Wow, I don’t know what I was thinking for the first 3 months when I using the basic “Awstats” program on my server as my only software to track traffic, visits, incoming search keywords, and all of the other vital information about visitors to my website.
Google Analytics is free, provides an almost overwhelming amount of data, and is super easy to integrate with WordPress. If you are running a WordPress blog and haven’t upgraded your analytics software, I suggest you hop over to Google Analytics now and get started. This should take 5, maybe 10 minutes tops to get setup (full disclosure, it took me about an hour, haha), and whether you are a data geek or not, you’ll find out some cool stuff about your visitors that will help you connect with your audience better, so it’s good to check out no matter what your background is.
You can use your existing Google account and within a minute or two Google will give you a 10 digit ID number like UA-0000000-1, which you’ll need for the next step.
Next, you’ll want to install the Google Analytics for WordPress plugin, which you can do by clicking the link in the last sentence or by going to your WordPress Site Admin – Plugins – Add New and search for “Google Analytics.”
Once installed and activated, all the plugin requires is your analytics ID (i.e. UA-0000000-1 in the previous example), which can be found right next to your URL in the Analytics dashboard. The plugin will then automatically insert the necessary code in the footer of each page.
One caveat (and why it took me ~1hr to get all of this going): some WordPress themes take control of the footer, including the theme I’m using called “Carrington.” If the code isn’t being automatically inserted into your footer due to your custom WordPress theme (the Google Analytics dashboard will have a ! sign instead of a green check in the Status column), it may require you to go into Site Admin – Appearance – Editor – default footer and entering the code yourself, or in the case of Carrington you can go to Site Admin – Appearance – Carrington and there is a custom field there that reads “Footer code (for analytics, etc.).”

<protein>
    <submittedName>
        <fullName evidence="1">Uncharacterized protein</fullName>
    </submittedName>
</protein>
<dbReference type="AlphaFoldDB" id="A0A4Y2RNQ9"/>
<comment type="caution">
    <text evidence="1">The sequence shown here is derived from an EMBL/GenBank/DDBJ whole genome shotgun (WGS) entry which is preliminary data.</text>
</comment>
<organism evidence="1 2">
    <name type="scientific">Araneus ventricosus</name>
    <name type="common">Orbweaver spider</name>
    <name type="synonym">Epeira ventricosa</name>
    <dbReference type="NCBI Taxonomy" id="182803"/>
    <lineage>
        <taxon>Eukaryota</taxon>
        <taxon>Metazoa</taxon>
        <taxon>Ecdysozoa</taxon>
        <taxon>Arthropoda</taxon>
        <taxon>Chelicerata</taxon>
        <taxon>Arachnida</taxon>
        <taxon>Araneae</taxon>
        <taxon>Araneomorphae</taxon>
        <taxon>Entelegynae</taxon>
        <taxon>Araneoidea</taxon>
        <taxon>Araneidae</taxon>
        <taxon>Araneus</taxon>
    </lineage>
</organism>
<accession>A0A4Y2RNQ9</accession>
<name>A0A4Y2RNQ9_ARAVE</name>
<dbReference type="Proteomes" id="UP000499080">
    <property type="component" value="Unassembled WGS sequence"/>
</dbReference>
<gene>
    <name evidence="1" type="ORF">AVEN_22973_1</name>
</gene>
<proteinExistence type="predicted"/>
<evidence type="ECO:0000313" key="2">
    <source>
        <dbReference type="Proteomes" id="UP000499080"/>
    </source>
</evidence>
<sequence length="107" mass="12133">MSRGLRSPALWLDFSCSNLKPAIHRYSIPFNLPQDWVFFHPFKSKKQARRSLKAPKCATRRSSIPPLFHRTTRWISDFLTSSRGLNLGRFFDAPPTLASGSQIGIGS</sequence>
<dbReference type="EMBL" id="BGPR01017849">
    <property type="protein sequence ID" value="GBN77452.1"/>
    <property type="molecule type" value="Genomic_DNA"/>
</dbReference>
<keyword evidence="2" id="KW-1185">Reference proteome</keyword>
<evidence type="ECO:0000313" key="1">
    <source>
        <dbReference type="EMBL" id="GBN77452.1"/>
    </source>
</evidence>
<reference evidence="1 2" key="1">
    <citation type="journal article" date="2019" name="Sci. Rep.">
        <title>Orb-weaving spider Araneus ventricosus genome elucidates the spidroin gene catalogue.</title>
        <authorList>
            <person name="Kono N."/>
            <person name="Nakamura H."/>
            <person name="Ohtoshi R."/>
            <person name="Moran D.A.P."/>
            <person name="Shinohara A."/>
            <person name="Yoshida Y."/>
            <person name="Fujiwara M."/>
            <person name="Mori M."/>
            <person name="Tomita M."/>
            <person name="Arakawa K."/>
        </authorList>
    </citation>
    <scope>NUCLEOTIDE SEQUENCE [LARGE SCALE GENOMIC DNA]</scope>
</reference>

Anyway, what does this get you? A lot. And it’s free. Some sample statistics & screenshots:
Top traffic sources show where my visitors are coming from. It’s kind of neat to see such a high amount of natural search traffic coming from Google, but also interesting that my twitter account has generated a decent amount of traffic, as well as my flickr account and a few blog comments I left over at at Agency Spy on MediaBistro.com. I guess this shows why it’s important to promote your website holistically through a number of channels, not simply relying on just one media channel (i.e. twitter) to generate traffic. I’m getting traffic from places I’m not even intentionally soliciting it from (like the blog comments).
Another good one is the keywords driving traffic to my site through Google. You can tell that they are relating around three very recent blog posts I had on Google’s Treatment of NoFollow and how it will impact blogs, A Social Media WordPress Plugin I recommend, and my tips and advice for the new Facebook Vanity URLs that rolled out earlier this month. This reinforces the core truth about blogging, SEO, and internet media in general: fresh, timely, and relevant content will get you more visitors and well-written, useful, informative or otherwise enjoyable content will keep them coming back.
Browser statistics shows what internet browsers people are viewing my site on. It makes me so happy to see MS Internet Explorer at the bottom. To me, this tells me my viewers are more tech saavy and don’t use IE just because it was the default browser and they upgraded to a browser that doesn’t completely drag ass and generally suck at the internet.
There’s tons more information in here, but you’ll have to set this up to find out. You’ll notice in both screenshots above there is an option to view a detailed report on each data point, showing just the level of detail you can drill down to.